The Chinese Pronunciation Wiki

For years, I’ve had a few sections on Sinosplice for pronunciation:

Pronunciation of Mandarin Chinese: Setting the Record Straight
The Process of Learning Tones
Mandarin Chinese Tone Pair Drills

(Notably absent: tone change rules)

I’ve also blogged about pronunciation many times, but I didn’t feel like a blog is the best way to organize all this information, and these days I’m putting most of my time into growing AllSet Learning rather than reorganizing Sinosplice.

The Chinese Grammar Wiki has turned out to be a hugely successful experiment, and in about three years has become the internet’s favorite reference for Chinese grammar issues online. Our work is by no means finished there; the Chinese Grammar Wiki continues to grow.

Chinese Pronunciation Wiki Screen Shot

But it’s now time to bring a bunch of scattered information together in the same way we did for grammar, but this time for pronunciation. We’ve started the Chinese Pronunciation Wiki, and it’s still in its early days, but the foundation is strong.

One of the key concepts behind the site which I believe is missing in many current courses and resources with regards to pronunciation is a clear idea of what to focus on, when. Remember: mastery of Chinese pronunciation is a long-term endeavor. Take it step by step.

We’re doing a soft launch of the site this week, and will do a more public launch next week. I’d love to get some early feedback.

A few notes on what we’ve got so far:

– We aim to keep beginner explanations simple, without resorting to linguistic jargon. Full linguistic description for those who want it is part of the longer-term plan.
– Many pages still need to be fleshed out, but for now, the pinyin chart, pinyin quick start guide, tone change rules, and erhua pages are already quite useful
– I’m interested to hear what higher-level learners and native speakers think about our page on Chinese accents (which can be quite a hurdle for learners)
– Images/illustrations are coming
– I have tons of ideas for higher-level pronunciation topics, but we have to cover the basics first

Thank you for your support of the Chinese Pronunciation Wiki, everybody! There will be more news and an official announcement next week.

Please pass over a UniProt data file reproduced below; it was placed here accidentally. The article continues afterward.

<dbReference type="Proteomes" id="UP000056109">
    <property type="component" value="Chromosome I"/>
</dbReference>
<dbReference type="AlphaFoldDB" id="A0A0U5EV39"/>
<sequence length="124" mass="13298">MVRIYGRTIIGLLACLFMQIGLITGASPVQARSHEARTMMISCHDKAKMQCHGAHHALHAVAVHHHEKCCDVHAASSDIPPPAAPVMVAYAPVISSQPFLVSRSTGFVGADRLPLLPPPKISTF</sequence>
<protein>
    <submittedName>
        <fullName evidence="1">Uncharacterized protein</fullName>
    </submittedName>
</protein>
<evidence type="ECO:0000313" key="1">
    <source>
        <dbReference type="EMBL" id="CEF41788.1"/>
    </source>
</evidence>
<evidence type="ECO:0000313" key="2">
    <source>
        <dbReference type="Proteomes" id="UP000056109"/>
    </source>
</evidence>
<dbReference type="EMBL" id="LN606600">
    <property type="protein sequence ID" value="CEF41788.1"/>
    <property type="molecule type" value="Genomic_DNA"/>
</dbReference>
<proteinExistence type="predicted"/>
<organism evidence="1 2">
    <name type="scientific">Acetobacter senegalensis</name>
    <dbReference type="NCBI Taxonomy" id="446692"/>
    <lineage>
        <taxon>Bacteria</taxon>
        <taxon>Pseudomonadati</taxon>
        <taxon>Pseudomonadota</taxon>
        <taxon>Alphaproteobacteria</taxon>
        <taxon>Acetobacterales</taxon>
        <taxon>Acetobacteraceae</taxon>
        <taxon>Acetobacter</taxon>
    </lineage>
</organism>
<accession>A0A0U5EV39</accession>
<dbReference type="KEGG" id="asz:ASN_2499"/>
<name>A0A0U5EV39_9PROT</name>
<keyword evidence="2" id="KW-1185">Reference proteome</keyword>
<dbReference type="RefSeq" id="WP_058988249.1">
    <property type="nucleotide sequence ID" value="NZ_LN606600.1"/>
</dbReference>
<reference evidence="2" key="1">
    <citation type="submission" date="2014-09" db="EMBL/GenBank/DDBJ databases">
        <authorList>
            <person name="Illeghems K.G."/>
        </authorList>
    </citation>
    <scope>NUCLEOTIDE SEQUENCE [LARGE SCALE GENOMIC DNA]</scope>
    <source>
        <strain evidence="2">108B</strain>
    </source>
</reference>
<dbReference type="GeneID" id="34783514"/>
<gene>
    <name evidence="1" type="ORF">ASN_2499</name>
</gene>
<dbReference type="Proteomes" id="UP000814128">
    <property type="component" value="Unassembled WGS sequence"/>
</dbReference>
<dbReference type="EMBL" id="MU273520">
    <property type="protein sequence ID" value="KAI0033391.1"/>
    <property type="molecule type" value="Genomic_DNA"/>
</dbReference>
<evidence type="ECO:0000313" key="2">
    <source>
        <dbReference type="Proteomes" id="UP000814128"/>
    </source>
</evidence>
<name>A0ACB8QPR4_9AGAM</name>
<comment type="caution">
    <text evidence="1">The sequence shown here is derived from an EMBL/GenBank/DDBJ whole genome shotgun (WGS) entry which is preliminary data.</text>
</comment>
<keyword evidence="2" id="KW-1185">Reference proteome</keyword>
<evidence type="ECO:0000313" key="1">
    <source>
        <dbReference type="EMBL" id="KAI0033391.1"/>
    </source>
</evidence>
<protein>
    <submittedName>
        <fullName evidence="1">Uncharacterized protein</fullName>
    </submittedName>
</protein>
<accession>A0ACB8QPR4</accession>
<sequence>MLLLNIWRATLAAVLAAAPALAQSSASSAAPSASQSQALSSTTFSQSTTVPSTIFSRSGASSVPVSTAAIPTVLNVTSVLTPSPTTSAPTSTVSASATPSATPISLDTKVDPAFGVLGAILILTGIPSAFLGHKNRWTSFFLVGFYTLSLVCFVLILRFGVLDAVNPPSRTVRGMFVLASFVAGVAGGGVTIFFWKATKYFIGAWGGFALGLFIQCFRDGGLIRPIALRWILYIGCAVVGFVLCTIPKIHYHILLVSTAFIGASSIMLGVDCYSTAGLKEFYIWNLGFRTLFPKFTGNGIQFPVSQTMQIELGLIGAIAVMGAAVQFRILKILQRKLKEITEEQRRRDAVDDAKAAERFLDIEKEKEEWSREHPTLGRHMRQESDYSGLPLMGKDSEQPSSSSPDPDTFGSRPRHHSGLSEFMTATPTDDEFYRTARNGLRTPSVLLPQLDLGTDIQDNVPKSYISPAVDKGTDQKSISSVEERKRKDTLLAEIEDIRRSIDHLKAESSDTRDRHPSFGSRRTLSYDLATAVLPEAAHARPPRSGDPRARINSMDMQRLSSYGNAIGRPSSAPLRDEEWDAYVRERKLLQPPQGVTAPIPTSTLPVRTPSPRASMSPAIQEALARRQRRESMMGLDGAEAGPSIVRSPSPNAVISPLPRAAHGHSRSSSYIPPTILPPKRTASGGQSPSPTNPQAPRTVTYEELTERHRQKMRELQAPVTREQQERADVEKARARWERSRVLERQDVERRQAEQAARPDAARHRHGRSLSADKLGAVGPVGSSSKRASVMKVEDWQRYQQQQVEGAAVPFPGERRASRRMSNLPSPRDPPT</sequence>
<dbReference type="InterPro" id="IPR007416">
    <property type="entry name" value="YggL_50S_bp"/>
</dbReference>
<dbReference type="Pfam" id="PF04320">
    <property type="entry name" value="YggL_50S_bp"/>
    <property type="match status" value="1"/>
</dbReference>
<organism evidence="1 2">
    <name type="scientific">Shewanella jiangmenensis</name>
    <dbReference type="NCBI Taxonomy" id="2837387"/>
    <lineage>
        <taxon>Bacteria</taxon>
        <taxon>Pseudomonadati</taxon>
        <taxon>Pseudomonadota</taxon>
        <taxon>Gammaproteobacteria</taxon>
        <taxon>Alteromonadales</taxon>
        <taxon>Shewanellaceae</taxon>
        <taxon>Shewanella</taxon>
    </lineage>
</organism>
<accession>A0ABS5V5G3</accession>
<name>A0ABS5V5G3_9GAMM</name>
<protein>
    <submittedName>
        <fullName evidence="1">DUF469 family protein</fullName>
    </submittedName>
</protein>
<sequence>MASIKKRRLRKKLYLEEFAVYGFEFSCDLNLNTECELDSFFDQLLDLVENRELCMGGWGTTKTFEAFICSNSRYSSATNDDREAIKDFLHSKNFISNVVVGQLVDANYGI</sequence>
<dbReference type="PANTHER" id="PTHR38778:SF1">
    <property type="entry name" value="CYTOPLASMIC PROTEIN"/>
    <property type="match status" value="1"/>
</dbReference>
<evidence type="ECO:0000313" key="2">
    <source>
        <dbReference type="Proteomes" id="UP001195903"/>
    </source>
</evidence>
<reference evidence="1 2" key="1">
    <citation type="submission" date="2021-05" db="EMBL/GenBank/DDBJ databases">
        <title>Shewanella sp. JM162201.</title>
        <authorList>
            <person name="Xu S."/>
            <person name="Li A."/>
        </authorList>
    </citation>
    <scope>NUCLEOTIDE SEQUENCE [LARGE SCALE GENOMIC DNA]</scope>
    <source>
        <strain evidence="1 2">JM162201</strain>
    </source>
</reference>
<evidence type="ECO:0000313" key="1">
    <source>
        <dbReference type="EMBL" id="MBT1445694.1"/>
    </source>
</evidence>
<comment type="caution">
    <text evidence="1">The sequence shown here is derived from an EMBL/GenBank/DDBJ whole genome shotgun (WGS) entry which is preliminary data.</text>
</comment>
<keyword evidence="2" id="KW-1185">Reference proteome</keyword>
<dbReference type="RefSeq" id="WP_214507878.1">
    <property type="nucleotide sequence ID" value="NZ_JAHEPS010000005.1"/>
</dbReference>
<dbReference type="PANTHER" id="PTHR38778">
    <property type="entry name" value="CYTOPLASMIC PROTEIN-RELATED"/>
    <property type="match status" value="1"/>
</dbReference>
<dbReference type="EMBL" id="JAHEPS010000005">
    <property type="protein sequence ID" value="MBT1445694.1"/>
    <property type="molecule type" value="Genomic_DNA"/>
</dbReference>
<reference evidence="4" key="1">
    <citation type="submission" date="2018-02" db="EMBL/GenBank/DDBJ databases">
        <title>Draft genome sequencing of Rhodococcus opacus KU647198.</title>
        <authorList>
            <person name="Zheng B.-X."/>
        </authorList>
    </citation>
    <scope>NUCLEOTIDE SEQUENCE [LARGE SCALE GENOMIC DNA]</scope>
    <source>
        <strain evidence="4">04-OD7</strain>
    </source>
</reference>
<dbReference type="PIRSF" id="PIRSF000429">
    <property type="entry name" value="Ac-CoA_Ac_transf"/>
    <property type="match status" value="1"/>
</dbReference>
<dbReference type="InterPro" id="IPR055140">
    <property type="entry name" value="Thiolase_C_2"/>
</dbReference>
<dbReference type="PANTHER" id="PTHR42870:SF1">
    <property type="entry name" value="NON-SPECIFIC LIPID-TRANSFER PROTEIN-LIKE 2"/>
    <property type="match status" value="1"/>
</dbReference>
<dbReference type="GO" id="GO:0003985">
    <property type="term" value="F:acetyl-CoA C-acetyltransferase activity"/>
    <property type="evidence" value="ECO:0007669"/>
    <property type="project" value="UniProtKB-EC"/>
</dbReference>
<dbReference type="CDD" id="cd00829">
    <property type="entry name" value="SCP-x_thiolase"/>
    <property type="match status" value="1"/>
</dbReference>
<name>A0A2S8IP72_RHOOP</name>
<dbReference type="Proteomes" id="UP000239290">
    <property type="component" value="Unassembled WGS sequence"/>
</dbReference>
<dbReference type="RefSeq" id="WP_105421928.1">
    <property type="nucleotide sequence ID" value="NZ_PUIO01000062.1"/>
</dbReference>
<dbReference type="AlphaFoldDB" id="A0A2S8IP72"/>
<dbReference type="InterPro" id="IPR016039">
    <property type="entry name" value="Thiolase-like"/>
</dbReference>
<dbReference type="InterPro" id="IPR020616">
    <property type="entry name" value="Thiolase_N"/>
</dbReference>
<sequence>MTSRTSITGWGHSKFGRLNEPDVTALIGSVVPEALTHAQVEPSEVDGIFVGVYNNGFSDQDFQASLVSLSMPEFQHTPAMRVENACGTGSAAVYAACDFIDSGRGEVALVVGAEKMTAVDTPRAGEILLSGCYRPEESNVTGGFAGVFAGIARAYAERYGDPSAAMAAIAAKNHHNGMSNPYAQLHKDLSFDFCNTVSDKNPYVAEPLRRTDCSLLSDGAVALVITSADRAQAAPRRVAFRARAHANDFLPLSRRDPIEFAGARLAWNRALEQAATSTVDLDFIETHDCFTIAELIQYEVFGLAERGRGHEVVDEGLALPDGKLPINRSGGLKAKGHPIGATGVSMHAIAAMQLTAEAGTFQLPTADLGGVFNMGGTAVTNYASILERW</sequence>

John Pasden

John is a Shanghai-based linguist and entrepreneur, founder of AllSet Learning.


  1. Rafa 穆凡 Says: April 2, 2015 at 5:14 pm

    Awesome! I love the Grammar Wiki and now 发音!my favourite! yay!

    Although many Beijingers claim that erhua is their thing, I think Dongbei ren use it even more.

    For example a Beijing ren won’t add erhua in names like 西直门,but Dongbei ren might say 西直门儿,of course if you are to say 南门 I think in this case maybe both Beijinger and Dongbei would use erhua.

    If I’m not wrong I think erhua comes from the influence of some Manchurian language or dialect from Northeast China, I think I’ve heard something like that before.

    There’s something else that I have noticed about the initial “y”, words like 英语 in the north is more like a
    [ j] sound while in the south is more like a [i] only, which is taking me time to get used to it now that I live in Zhejiang.

    Also there is this thing with the initial “n” in some words the north that sound almost like a “ñ” as in español.

    Before I used to get irritated by 女国音,I think it’s very 嗲,but now that I left the 京,I kinda miss that.

    I find hilarious that in Central China like Sichuan, Chongqing, Hunan, Hubei, some people no matter how good their putonghua is, they just can’t make the difference between “n” and “l”.

    I’m looking forward to read more about pronunciation in Intermediate and Advance levels, about stress in words and sentences, intonation, pauses, speech flow, I think imitation takes a very important role in mastering this things especially if you want to sound like a Chinese.

    When I was learning Italian, I “didn’t want to sound like an Italian guy” but they have a lot of double consonants like “donna” (woman) , or “penne” (feather), and because we don’t have double consonants in Spanish instead of “feather” I kept saying… another thing, and it wasn’t until I started imitating (moderately) Italian people that I could properly say this double consonants words, I think that has helped me a lot with my Chinese pronunciation.

  2. Great work on the wikis. I often wished such resources existed back when I was studying a decade ago!

    I do have one piece of feedback. You wrote:
    “Initial n- pronounced as l-” for Fujian dialect.

    In my experience “Initial n- pronounced as l-” is common in Taiwan as well. I would also add “Initial r- pronounced as l-“. E.g. “Yī ge lén

  3. Great stuff. Clarity on na3li3 vs na3li would be useful.

  4. Jon Nicklin Says: April 14, 2015 at 1:09 pm

    Great work John, wish all this was available when I was learning!

    I think it would be really valuable to have a page for words which are commonly pronounced differently from their dictionary value such as shou2xi1 for 熟悉, dei3 for 逮 etc. This really threw me when I was learning Mandarin.

    On the subject of erhua, having travelled to several provinces in China (Hebei, Shanxi, Dongbei, Anhui, Zhejiang, Hubei), I still think the place I learnt Chinese, Tangshan (唐山) has the most erhua, they even put erhua on count words such as ping (瓶) and kun (捆)!

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